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i talk: ox the subway
JAMES HENRY LEARNS of tiii: NEED
\nd history or kafid transit.
janies Henry had ' en watching the men at
■Mfclß the rapid transit subway. Turning to
ys grandfather, he asked:
•Wli'-n will this work be completed?"
-If the contractors succeed all aloig the line
s well as they hoped t<. when the contra
*~ re signed, the work shoold be completed in
•Isn't it strange that it took the people so
long to find out that New-York needed an
"They knew it years ago, and in ISCC an
underground railroad company was incorpo
rated, but no work was begun until IS7O, when a
•nnnel was stalled under Broadway from Mur
jay-st. to Warron-st_ People were sceptical about
the possibility of constructing an underground
road and wl.. n the tunnel was completed a dis
taiire of about two hundred feet the work was
MOTHER-OH. SIUJJEED! YOU NAUGHTY UTTLE GUIW. YOU KNOW YOU OUOUTNT TO SI.AI
MILDBED— VTHEHE OUGHT I TO SLAP HFX, THEN. SklUMMT?— <Tunch.
Eliandoned. A lew year? later a company was
formed to give N-v.-Y.Tk City rapid transit,
and many people at that time thought that a
tunnel would be built, but they were disap
pointed. Still, something had to be lone for the
people. The old stre-etears could not accommo
date the growing population. The 'something*
•was the elevated railroad, which was begun in
IST2, and completed from Battery Park to
Thirtieth-st. atone Greenwieh-st. and Ninth
ave. You know how the elevated system grew,
and for some year? the people of Xew-York
thought that this system, with the surface roads,
would be adequate. But New-York had not
Etopped growing:. There was still the necessity
for additional and quicker means of transporta
tion. A commission was appointed in IS9Q,
plans were made and approved, but still noth
ing •ne of»it-* ;
•Why not? If people knew that they needed
better tranpportation. why didn't they get itT'
"Because there were all sorts of objections,
and also because fume people thought that by
ertending the elevated system all demands could
be mrt. But mattvrs finally Bhaped themselves,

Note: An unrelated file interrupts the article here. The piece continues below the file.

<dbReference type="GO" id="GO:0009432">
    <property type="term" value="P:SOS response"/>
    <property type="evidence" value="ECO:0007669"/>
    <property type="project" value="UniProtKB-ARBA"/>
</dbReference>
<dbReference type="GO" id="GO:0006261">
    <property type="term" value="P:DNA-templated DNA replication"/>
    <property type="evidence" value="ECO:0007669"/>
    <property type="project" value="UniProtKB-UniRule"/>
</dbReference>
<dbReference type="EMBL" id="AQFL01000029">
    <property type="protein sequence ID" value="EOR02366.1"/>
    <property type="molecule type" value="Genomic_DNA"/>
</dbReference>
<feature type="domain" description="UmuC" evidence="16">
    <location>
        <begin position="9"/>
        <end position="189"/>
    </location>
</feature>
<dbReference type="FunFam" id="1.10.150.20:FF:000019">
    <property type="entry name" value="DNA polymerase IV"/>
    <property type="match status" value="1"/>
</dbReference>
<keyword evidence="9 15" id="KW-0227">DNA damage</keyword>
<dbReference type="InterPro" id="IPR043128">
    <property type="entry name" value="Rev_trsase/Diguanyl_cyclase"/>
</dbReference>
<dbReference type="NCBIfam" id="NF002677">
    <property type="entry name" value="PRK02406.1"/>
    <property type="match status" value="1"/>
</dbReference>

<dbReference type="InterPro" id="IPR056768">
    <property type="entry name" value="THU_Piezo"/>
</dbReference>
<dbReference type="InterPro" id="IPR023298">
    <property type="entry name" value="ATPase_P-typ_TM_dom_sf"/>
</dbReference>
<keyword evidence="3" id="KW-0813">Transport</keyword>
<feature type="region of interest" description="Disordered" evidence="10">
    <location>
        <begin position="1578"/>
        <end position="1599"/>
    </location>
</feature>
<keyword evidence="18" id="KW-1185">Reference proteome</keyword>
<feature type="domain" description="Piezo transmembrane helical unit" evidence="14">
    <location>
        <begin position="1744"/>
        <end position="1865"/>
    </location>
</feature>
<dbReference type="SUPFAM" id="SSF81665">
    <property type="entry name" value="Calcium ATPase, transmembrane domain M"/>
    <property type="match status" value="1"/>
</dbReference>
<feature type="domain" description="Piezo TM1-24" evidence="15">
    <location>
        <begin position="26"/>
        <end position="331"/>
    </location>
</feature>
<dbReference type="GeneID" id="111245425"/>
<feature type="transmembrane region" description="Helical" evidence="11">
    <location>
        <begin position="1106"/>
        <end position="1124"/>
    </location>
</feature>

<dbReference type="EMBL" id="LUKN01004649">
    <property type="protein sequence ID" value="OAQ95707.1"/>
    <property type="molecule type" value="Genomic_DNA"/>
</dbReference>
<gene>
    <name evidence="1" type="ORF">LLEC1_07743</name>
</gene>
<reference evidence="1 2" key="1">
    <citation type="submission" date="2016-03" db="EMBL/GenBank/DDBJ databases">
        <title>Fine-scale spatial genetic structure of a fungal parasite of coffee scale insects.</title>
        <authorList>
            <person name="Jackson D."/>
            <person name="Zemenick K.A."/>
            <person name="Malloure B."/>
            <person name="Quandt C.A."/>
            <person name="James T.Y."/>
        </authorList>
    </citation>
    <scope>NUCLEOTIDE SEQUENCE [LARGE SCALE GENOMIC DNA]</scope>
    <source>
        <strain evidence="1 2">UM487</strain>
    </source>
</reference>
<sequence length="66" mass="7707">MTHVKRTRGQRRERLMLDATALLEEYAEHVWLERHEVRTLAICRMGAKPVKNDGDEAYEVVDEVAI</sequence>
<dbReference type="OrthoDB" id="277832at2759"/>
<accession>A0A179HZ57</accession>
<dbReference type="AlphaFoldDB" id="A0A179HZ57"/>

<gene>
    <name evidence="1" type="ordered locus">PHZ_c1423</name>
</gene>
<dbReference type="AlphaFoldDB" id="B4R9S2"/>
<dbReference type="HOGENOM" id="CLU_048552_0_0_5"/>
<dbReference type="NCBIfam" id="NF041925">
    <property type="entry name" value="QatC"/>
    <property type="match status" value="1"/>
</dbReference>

and on January 15, 1900. bids '■'■•'• examined.
£.nd two days later the contractors who are now
lv LLAVL 11O1IE IN Til£ aiOXiNI-NU—
NEW-YORK TRIBUNE ILLUSTRATED SUrPHPIMENT.
doing the work were told to 'go ahead.' It was
no small contract. The cost of the work, as
agreed upon, was 535.000,000, and it was to take
the contractors four and a half years to finish
the work. On March 24. l'.KK*. the ceremony of
breaking pround for the work t< •< >k place at the
City Hall Park, but actual work did not begin
until two days later, at Bteecker and Crosby
"How many nun have bef-n employed on th<
There were only a few hundred when the
work was begun, but to-day there are fully ten
thousand men engaged on the subway."
"When th<- underground road is completed
will there be do more crowded cars and long
"For a while there will be relief, but if the
city continues to grow as it has, who can tell
what the needs of the future may be? When
Manhattan Island was sold by the Indians, in
1609. for $24 worth of beads :uid buttons, a
couple t.f wagons would have been enough to
carry all the people who did not walk, if there
h.:<J been roads, in IC3O the population had
to 300, ai ■! in the year IT' 1 " Mai hattan
Island had th< gr< at poj . S.OOU The
island is about thij t< en ... d a h If n .:■
and has : ' '
miles. ( >ver this area the j
: had 1" be transi ed from pla< c
to plax c. The ent< rpi ising I • .■■■■ i
■ s. ::: ■! many of these did :i